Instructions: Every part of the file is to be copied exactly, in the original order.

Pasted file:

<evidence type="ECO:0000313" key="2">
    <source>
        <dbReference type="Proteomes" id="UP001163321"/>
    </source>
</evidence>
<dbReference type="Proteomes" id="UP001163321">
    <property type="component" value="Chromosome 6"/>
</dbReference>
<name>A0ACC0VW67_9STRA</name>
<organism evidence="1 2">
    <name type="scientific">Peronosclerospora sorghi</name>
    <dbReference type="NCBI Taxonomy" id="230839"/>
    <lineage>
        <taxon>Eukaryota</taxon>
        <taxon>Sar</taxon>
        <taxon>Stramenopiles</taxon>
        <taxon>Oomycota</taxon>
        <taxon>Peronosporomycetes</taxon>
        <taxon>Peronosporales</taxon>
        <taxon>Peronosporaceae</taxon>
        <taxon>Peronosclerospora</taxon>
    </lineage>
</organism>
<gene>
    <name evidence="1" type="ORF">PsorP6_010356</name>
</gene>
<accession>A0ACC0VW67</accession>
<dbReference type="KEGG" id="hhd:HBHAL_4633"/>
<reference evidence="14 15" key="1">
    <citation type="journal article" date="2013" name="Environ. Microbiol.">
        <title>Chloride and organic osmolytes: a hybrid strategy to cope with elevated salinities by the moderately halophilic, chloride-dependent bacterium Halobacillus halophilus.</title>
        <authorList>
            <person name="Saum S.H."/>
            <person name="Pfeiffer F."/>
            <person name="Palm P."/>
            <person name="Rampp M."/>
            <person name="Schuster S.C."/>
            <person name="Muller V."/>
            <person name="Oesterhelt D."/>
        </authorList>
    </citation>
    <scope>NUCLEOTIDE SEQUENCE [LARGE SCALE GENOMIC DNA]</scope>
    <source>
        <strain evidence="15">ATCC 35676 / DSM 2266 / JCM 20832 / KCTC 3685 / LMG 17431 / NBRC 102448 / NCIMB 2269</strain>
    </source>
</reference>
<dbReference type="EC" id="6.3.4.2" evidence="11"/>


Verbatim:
<evidence type="ECO:0000313" key="2">
    <source>
        <dbReference type="Proteomes" id="UP001163321"/>
    </source>
</evidence>
<dbReference type="Proteomes" id="UP001163321">
    <property type="component" value="Chromosome 6"/>
</dbReference>
<name>A0ACC0VW67_9STRA</name>
<organism evidence="1 2">
    <name type="scientific">Peronosclerospora sorghi</name>
    <dbReference type="NCBI Taxonomy" id="230839"/>
    <lineage>
        <taxon>Eukaryota</taxon>
        <taxon>Sar</taxon>
        <taxon>Stramenopiles</taxon>
        <taxon>Oomycota</taxon>
        <taxon>Peronosporomycetes</taxon>
        <taxon>Peronosporales</taxon>
        <taxon>Peronosporaceae</taxon>
        <taxon>Peronosclerospora</taxon>
    </lineage>
</organism>
<gene>
    <name evidence="1" type="ORF">PsorP6_010356</name>
</gene>
<accession>A0ACC0VW67</accession>
<dbReference type="KEGG" id="hhd:HBHAL_4633"/>
<reference evidence="14 15" key="1">
    <citation type="journal article" date="2013" name="Environ. Microbiol.">
        <title>Chloride and organic osmolytes: a hybrid strategy to cope with elevated salinities by the moderately halophilic, chloride-dependent bacterium Halobacillus halophilus.</title>
        <authorList>
            <person name="Saum S.H."/>
            <person name="Pfeiffer F."/>
            <person name="Palm P."/>
            <person name="Rampp M."/>
            <person name="Schuster S.C."/>
            <person name="Muller V."/>
            <person name="Oesterhelt D."/>
        </authorList>
    </citation>
    <scope>NUCLEOTIDE SEQUENCE [LARGE SCALE GENOMIC DNA]</scope>
    <source>
        <strain evidence="15">ATCC 35676 / DSM 2266 / JCM 20832 / KCTC 3685 / LMG 17431 / NBRC 102448 / NCIMB 2269</strain>
    </source>
</reference>
<dbReference type="EC" id="6.3.4.2" evidence="11"/>